VOR, experiencia australiana en el nuevo one design de la regata

© RICK DEPPE/Volvo Ocean Race

© RICK DEPPE/Volvo Ocean Race

© RICK DEPPE/Volvo Ocean Race

Fuente info VOR

11 Sep 2012, 08:03UTC
Aussie expertise boosts one-design process

Chris Nicholson and Neil Cox have played major roles in getting two boats on the start line for the Volvo Ocean Race but their latest assignment breaks new ground even for them, as they apply their expertise to the new one-design project currently underway.

Nicholson and Cox worked closely together to help get PUMA’s il mostro on the water for the 2008-09 edition and as skipper and shore crew manager they oversaw the CAMPER project from the team side last time out.

Recently arrived from Multiplast in France, the two Australians stopped by the race headquarters in Alicante before flying out to the Farr offices in the United States, where the new 65-foot boat has been designed.

“The one thing with Coxy and I is that we were right there with PUMA in 2008-09 and CAMPER with Emirates Team New Zealand in 2011-12 — from the very start right through the build and on to the race,” explains Nicholson.

“There aren’t many people, who can understand the effects a decision here has on other parts of the programme. Hopefully we can help that along.”

Cox adds: “The Volvo Ocean Race wants to deliver a ready-to-sail yacht to the teams. Our job is to minimise the amount of additional work that happens when launching this new one-design boat.”

A two-time Olympian, the modest Nicholson sailed his fourth Volvo Ocean Race as CAMPER’s skipper. It was Cox’s fourth edition too.

Both experts have been part of the working groups around the new boat project since even before the announcement of the new one-design. Now consulting for the new project, they confess that the exercise is rather different from their previous experiences.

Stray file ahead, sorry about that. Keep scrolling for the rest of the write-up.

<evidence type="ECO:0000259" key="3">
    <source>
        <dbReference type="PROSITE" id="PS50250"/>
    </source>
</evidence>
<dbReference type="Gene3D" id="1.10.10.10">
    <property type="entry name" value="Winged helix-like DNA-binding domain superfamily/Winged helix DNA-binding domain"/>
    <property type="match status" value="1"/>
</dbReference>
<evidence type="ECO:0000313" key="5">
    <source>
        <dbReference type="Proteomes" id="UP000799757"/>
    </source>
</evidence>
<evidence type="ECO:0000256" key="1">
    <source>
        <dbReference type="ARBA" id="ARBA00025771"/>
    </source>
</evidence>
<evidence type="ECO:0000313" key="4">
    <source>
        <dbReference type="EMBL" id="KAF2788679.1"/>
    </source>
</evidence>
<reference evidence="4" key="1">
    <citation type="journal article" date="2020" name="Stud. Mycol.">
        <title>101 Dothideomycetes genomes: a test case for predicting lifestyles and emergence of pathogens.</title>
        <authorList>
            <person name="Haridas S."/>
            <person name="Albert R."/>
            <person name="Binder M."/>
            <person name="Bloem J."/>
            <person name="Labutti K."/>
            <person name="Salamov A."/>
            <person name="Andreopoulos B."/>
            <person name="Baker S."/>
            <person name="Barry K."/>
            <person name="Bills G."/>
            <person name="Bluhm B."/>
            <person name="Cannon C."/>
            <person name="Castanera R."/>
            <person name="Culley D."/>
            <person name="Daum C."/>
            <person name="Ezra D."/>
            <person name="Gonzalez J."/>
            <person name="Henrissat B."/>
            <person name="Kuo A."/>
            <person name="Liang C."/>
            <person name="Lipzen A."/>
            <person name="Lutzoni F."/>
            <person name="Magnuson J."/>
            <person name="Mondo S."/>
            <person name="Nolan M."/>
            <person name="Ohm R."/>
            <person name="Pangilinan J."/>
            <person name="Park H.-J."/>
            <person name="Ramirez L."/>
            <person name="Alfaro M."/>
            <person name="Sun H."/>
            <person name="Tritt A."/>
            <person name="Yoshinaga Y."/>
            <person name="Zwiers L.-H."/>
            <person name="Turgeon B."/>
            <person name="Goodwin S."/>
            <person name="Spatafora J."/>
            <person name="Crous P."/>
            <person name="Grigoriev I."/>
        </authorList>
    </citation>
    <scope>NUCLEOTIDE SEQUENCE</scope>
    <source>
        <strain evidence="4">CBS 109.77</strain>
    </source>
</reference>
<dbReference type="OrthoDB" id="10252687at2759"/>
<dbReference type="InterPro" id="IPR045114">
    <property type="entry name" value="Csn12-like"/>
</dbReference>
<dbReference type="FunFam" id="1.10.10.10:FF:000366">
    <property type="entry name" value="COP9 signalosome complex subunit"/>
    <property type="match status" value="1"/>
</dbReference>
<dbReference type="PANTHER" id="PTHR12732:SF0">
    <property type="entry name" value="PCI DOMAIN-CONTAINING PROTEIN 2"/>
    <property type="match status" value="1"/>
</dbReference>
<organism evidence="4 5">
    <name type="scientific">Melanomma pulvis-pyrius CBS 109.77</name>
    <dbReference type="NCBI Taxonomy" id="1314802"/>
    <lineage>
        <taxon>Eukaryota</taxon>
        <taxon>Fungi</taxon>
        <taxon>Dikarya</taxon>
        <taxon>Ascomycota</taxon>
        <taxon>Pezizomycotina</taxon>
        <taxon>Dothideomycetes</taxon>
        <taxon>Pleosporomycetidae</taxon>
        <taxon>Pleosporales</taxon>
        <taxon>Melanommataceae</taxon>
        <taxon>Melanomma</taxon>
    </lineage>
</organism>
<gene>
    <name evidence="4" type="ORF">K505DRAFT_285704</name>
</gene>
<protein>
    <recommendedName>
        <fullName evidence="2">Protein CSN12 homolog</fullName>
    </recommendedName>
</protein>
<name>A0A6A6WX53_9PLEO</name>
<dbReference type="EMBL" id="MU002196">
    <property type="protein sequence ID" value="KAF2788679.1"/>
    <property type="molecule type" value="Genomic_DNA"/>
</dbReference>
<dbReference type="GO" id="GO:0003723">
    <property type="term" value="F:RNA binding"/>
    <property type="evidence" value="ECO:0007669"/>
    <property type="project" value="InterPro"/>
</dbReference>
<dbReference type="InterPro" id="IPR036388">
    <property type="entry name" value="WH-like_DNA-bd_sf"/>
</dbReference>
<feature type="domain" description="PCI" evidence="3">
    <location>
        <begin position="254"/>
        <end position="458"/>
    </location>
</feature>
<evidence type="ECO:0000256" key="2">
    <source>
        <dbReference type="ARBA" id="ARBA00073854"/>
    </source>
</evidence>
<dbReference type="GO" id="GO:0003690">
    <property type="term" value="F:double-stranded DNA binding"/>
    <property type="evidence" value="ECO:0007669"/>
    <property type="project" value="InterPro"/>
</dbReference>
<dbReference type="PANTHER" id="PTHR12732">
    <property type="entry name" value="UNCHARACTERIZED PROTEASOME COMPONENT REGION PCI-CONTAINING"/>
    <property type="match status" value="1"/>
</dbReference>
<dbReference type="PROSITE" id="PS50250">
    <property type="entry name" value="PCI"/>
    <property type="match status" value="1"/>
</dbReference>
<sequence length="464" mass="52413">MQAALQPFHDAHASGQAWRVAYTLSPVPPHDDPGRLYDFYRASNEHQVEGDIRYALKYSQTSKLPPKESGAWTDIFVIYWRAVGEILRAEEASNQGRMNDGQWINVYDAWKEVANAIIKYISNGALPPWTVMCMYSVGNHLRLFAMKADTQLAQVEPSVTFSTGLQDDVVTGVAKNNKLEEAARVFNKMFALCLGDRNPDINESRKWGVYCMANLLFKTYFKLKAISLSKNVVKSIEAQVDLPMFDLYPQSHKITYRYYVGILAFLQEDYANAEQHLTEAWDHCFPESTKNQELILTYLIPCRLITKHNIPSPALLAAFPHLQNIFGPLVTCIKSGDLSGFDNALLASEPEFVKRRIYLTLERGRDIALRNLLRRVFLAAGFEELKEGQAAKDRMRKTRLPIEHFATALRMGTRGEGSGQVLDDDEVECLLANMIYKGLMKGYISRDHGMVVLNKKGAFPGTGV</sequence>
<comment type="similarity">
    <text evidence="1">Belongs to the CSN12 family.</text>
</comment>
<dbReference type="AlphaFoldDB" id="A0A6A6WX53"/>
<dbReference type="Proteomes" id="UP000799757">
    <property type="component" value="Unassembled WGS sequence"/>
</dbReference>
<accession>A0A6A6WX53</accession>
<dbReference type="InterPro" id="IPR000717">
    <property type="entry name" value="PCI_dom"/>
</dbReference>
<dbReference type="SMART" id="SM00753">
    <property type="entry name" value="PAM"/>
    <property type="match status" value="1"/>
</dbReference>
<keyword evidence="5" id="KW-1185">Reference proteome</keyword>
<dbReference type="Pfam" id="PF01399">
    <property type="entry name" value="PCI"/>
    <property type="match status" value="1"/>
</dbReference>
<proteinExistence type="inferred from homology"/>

“It’s not an easy one because in the past, we only had 10 other people in the crew and one sponsor,” explains Nicholson. “Here, we’ve got to consider several teams, including a women’s boat, who will have their different views. It won’t suit perfectly everybody but as an overall package, I think it will deliver nicely.”

After a week-long deck mock-up in Multiplast, one of the four boatyards of the consortium responsible for the construction of the new boat, the two men are definitely embracing the one-design project.

“It was good because there were quite a few people there who have done the race before,” affirms Cox. “Everyone in France was there for the right reasons, trying to pull in positive information. The boat is not just for us — it’s for the people in the industry who will hold us the next six years of their lives!”

Nico adds that “one design will be great racing. The hull shape itself is safer, which makes the deck safer. Above that, the bigger jump is that sponsors know than they can get a fast boat on the water. That was the sponsors’ bigger concern in the past. Now that problem is taken away. Just that alone will be a success.”

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